So I saw the videos on YouTube and Facebook and I got sucked in. It is fascinating. It's all set up but the painting is quick, and if you did well it is super amazing, and if you didn't sometimes it still looks great.
Things I've learned:
1. Purple and green, not so much
On a first attempt, I tried purple and green, only to find the results horrible. Case in point, see exhibit A.
My friend Margo, who is very clever, named this one Frog in a Blender. I'm sure you can see why. I don't know what moment of genius led me to add red to this particular party, but I deeply regret it.
After, I added more paint and tilted again, and the title was changed to I Think it is the Hulk, But I'm Not Wearing My Glasses.
2. Thinner paint is better, because it swirls and mixes better.
3. Use plenty of paint mixture.
4. For cells, don't touch or tilt much. Also, use your silicone.
5. My ratio is something like 2 parts floetrol to 1 part glue to .5 parts paint, and enough water to make it runny (compare it to melted ice cream--learned that from YouTube). I use artist's acrylic, student level. Three drops silicone. DO NOT MIX THE SILICONE MUCH AT ALL. VERY GENTLY.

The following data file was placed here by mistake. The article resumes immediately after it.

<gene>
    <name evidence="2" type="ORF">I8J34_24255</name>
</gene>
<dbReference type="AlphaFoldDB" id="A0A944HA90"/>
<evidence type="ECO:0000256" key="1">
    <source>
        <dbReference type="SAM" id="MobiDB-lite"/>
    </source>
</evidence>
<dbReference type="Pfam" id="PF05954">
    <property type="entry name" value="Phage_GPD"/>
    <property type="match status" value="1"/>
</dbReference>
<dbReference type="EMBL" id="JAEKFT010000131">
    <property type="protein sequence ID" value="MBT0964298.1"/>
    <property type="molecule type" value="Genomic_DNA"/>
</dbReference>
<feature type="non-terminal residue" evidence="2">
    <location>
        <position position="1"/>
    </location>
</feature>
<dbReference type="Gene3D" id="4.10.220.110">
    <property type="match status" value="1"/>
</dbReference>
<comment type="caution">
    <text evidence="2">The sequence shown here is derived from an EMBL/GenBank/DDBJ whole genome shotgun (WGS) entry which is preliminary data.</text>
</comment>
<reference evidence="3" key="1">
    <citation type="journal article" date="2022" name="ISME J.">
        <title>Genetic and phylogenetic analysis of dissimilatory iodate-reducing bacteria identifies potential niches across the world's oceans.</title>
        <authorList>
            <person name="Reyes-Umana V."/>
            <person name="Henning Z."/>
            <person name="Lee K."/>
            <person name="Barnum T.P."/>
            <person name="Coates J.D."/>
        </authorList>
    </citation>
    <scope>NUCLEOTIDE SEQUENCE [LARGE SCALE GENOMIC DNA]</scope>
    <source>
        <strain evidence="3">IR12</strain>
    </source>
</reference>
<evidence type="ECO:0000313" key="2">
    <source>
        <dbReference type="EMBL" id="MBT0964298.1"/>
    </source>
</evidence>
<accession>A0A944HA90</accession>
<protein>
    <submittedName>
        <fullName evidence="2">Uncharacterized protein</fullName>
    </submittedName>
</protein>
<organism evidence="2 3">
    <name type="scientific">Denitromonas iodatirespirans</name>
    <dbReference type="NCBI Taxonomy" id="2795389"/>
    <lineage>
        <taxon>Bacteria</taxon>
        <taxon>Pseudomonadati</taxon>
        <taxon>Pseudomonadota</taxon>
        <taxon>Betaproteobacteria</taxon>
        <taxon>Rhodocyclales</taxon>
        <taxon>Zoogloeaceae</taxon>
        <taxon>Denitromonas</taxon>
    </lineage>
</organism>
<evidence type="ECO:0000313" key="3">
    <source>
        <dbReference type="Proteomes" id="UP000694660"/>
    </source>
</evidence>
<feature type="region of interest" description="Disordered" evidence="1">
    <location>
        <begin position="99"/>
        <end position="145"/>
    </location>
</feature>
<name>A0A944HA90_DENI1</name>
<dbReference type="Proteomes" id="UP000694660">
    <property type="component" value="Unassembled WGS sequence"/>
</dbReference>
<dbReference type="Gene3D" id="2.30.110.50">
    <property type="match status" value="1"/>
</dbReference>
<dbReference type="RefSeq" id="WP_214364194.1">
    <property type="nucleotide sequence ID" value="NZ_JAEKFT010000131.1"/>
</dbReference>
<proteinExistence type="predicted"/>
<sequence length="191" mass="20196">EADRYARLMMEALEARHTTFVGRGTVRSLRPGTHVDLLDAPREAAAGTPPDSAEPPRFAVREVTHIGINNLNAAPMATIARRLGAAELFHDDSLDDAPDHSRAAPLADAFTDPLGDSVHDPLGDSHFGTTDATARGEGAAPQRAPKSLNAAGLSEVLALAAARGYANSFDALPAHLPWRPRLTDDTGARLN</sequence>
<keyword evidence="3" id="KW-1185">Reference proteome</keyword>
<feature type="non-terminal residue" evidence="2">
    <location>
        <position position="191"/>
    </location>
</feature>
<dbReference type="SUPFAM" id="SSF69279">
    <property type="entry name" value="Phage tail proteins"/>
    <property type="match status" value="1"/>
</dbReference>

6. If all else fails, and you hate it, do a swipe. It usually makes it tolerable.
7. If it isn't tolerable, then wipe the canvas and have a do over. See Frog in a Blender.
8. Yellow is so hard to mix. Also, watch pure reds. Mix those far more than you think you should. However, the yellow clumps left behind are pretty cool looking.
It's a lot of fun, and sometimes they dry different than they started, and the reactions keep happening, so it is exciting to keep checking and seeing what develops.
But you know, it's addictive. Also, it's the gateway to resin art, and that's when you start dropping the real money.
I hope you've found this helpful, and if you have questions, please let me know. Most of these pieces are available on my Etsy. You can also find my mom's on there.